In April 2008, Bro. Daniel founded Second Chance Community Home. It provides short term residential care to ex-prisoners who have been released, parolees from prison, and ex-inmates from government drug centers. “This home was also miraculously provided by God. I started from humble beginnings from a two-room flat. I was taking care of eight guys. One morning when I went to the washroom, I saw that it was like my old cell in Pudu. “In my heart, I asked, ‘God, will you give me a better place?’ So in the course of my community work, every time I see an empty bungalow, I’ll ask, ‘God, is this the one?’
Then, he found the house they now occupy. “My old staff from Malaysian Care told me the rent was RM2500. But God gave me an amount: RM 2000. I told them that I’ll call the owners and propose RM 2000. If they accept, I’ll know it’s God’s will. So they prayed. That evening, I met the owners. I shared my testimony and my intentions, and they said, ‘how much can you afford?’ I gave them my figure. They agreed!”
However, the complications were not altogether settled. Even with RM2000 rent, Bro. Daniel needed to place a payment off RM8000, upfront. When he mentioned his conundrum to a brother he met with every Monday for prayer, this brother told him that he would underwrite the house for an entire year!
“All my support is through people I know—church leaders and some corporate people. God has been faithful since day one. Everything you see in this home—God sent good people and turned this place into a haven. Even the birds come every day at 4 pm!
“So as I look back, it’s God’s hand. Our budget is very low. People tend to be more willing to help old folks’ homes and homes for underprivileged children or single mothers, but when it comes to ex-offenders people are a little more hesitant since it’s something that is a result of their own indulgence. But the Christian community must be educated that Christ really came to seek and save the lost. All these people are very dear to Him. They are the apples of His eye.”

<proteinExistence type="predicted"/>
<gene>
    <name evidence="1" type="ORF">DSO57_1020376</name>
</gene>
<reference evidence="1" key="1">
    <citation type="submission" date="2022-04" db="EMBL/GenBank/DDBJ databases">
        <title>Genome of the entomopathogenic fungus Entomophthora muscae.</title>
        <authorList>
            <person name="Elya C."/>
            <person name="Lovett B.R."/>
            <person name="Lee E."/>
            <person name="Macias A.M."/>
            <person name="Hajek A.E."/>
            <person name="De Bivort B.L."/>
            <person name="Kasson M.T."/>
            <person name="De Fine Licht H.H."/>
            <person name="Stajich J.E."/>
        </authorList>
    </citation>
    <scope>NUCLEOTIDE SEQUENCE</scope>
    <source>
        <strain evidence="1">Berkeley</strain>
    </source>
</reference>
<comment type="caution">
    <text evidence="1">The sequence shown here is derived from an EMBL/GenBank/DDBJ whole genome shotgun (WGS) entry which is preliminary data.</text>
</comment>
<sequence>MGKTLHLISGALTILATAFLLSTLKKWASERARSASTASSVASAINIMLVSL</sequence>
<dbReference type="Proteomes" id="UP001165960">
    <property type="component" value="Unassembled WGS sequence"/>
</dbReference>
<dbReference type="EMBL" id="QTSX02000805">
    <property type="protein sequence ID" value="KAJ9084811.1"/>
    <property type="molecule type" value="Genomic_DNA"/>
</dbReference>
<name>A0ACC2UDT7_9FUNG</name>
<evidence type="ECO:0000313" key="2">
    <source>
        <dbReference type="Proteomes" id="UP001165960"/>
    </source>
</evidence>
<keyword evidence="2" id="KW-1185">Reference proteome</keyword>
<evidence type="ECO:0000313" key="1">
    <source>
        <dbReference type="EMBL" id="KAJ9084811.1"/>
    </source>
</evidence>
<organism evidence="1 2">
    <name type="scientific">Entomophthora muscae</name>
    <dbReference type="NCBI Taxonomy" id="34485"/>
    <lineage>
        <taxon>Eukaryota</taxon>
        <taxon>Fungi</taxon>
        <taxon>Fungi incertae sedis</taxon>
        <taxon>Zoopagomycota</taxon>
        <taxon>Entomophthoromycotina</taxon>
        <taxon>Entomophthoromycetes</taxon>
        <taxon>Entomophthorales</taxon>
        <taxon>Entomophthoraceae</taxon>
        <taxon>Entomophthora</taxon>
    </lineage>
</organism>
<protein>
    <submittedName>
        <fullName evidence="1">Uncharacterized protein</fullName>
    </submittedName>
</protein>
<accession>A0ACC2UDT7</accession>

As they move forward into 2016, Second Chance Community Home hopes to eventually become self-sufficient. Many of the men are very skilled in various professions. They eventually hope to be able to set up a catering business, and are always more than happy to provide manual labor for churches or organizations in need to some extra muscle.
During their time at Second Chance, the men are exposed to teachings from God’s Word. They have someone from Crossroads Bible Institute come to conduct a correspondence course, and Alpha Malaysia also comes to lead the Alpha Course. Over the years, some of the men who went through the program at Second Chance are now transformed by the grace of God and reintegrated into the mainstream of society.
“We may be nobody in the public eye, but as long as we are faithful and doing it for God’s glory and honestly touching lives, God is faithful.” Bro. Daniel went on to share many other stories of God’s grace, mercy, and faithfulness to him and his ministry over the years. “I can tell you miracle after miracle.”
He shared about how he badly needed a new car in 2007 and God faithfully provided. But beyond His providence of just the car, God proved Himself once again in an amazing way. The number plate for his new car is 4925. Bro. Daniel had previously joked to God that he wanted a number that was easy to remember.
“One day I was reading a book on prayer that had all the names of Jehovah. Then I saw the last one, and the Lord very gently prompted me, and I saw, El Shaddai: Our All-Sufficient God. Genesis 49:25. My car number plate is El Shaddai! Every time I drive, I know that Jesus is sitting next to me.”
The Lord your God in your midst,
The Mighty One, will save;
He will rejoice over you with gladness,
He will quiet you with His love,
He will rejoice over you with singing.
“Every time we stand and testify of God’s goodness, God rejoices over us with singing. That’s our God. God can be so deeply personal. That is why, everywhere I go, near or far, I will stand before man and always testify of God’s goodness!”
*If you would like to know more about Second Chance Community Home or get involved with/support Bro. Daniel’s ministry, you may contact him at 012-324 6480.